Finite element method (FEM) simulation was carried out to clarify the deformation mechanism of thin-walled tubes in the new bending method PRB (Bending Method with Slight Reduction in Diameter by Push with Pressure Die and Rotation of Bending Die) in comparison with that in conventional rotary draw bending. Through this investigation, the following results are obtained. (1) By checking the focused points both inside and outside the bend, it was found that the plastic deformation was almost completed before the bent area in the case of PRB. (2) On the effect of the tube reduction with the pressure die on the deformation of tubes, circumferential compressive deformation involving longitudinal tensile deformation is enhanced outside the bend. The protrusion of the bending die toward a tube facilitates longitudinal compressive deformation inside the bend. (3) In the case of PRB, the tube material tends to be compressed along the longitudinal direction in a large area as a result of the protrusion of the bending die toward a tube inside the bend. This eases the circumferential compressive stress and restrains wrinkling inside the bend, even though the mandrel and wiper are not used in PRB.
This study deals with a surface modification phenomenon in a cylindrical surface finishing process using diamond burnishing tools. The burnishing process is a micro-plastic machining method, in which a spherical diamond point tool compresses the metal surface to obtain a mirrorlike surface roughness; it could improve surface layer hardness similarly to the shot-peening process. In this report, we try to evaluate the surface modification in the burnishing process using the nanoindentation technique and an X-ray residual stress measuring instrument owing to the extremely thin surface layer. From the experimental result, the hardness of the surface layer is improved (by at least 100 HV) and a significant residual stress (-700MPa) remains on the surface layer of the burnished workpiece.
A method of evaluating the workability of a tubing in cold pilgering was studied, including material deformability and process conditions. The circumferential compression test was confirmed as an effective evaluation method for deformability. The critical reduction in height at the initiation of the compression test proved to be a good measure of material deformability. A common mechanism of inner fissure in stainless steel, titanium alloy, and zirconium alloy during cold pilgering was proposed on the basis of the results of the compression test, cold pilgering test, and numerical analysis. The ratio of radial strain to circumferential strain during pilgering proved to be a good measure of cold-pilgering conditions for evaluating the workability of a tubing.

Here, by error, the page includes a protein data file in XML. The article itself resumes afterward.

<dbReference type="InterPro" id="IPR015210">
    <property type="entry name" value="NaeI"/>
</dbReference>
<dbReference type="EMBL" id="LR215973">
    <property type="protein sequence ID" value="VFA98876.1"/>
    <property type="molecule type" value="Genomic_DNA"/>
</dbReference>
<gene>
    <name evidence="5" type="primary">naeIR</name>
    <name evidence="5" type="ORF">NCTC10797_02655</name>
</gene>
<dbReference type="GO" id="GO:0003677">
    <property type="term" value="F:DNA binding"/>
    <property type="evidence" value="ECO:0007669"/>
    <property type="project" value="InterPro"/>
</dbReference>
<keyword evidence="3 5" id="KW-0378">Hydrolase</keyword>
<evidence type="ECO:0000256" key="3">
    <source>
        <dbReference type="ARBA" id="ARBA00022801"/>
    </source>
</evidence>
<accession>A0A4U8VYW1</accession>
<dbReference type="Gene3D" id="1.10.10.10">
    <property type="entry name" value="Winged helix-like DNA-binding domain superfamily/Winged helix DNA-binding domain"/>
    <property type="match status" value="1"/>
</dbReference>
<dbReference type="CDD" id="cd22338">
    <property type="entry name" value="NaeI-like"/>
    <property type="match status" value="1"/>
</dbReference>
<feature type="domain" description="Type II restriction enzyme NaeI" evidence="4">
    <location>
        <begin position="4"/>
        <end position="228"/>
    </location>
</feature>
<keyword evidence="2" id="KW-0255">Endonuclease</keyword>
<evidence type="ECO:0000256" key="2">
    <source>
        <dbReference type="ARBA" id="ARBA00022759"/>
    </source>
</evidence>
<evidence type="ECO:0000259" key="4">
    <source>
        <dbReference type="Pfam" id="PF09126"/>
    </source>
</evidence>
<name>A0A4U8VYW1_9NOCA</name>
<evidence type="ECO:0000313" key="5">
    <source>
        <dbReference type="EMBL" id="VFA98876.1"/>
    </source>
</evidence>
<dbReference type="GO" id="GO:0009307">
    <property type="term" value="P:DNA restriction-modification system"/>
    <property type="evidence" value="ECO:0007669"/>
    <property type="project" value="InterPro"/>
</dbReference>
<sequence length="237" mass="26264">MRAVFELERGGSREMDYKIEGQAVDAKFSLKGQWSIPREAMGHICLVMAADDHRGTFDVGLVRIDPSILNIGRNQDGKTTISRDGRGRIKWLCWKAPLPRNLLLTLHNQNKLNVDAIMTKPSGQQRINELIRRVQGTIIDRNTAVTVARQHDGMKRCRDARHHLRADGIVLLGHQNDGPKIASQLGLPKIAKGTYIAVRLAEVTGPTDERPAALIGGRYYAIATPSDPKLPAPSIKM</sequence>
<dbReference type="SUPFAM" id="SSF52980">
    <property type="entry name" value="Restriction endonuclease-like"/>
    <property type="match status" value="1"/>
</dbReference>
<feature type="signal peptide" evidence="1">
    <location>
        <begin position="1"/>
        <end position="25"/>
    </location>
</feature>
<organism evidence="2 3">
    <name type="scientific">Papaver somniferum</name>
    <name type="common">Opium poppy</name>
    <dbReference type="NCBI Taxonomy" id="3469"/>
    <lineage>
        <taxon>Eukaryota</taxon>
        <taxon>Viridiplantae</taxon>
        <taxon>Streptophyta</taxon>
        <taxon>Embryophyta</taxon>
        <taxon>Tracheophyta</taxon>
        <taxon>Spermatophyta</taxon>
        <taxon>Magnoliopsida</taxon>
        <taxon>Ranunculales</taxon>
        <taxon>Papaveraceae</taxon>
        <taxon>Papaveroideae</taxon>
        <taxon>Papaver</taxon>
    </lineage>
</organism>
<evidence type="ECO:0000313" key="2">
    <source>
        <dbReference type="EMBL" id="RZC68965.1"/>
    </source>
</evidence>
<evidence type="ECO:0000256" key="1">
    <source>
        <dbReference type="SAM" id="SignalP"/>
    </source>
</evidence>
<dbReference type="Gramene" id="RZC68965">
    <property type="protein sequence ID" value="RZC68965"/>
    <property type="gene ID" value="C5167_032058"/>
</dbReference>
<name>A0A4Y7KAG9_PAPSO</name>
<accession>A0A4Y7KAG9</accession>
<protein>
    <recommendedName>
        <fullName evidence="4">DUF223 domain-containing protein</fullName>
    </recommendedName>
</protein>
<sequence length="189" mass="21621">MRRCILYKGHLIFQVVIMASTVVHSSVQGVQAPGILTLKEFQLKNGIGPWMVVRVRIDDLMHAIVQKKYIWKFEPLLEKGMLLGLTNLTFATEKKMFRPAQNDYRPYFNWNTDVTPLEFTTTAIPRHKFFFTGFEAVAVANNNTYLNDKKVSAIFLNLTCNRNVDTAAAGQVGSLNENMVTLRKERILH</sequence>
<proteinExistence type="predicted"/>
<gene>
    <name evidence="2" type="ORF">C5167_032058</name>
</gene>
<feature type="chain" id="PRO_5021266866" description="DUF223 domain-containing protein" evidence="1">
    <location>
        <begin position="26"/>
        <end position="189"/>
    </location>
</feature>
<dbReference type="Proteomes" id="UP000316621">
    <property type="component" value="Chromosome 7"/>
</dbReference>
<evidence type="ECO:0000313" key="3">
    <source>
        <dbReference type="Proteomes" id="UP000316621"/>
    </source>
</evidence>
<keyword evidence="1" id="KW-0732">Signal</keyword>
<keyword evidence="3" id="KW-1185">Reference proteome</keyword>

To enhance automobile weight reduction and to improve collision safety, the use of high-strength steel for press-formed parts has been expanding. However, dimensional accuracy defects occur because the use of a press-formed sheet metal induces springback behavior. In this paper, we propose a new forming method as a solution to this problem, here referred to as tension control (TC) forming. TC forming uses a technique that entails adding tension to a material after bending, it is effective for reducing springback. To implement this technique, the early stage of forming has some clearance between the die and the blankholder, then, the clearance is closed during the midst of forming, and then tension is added to the material during the latter half of the forming process. Experiments were carried out to investigate the effects of what on practical parts of high-strength steel. As a result, the proposed method is found effective for reducing springback in four types of high-strength steel. Furthermore, the effects of clearance and strokes with tension are clarified by elasto-plastic FEM, taking into account the Bauschinger effect.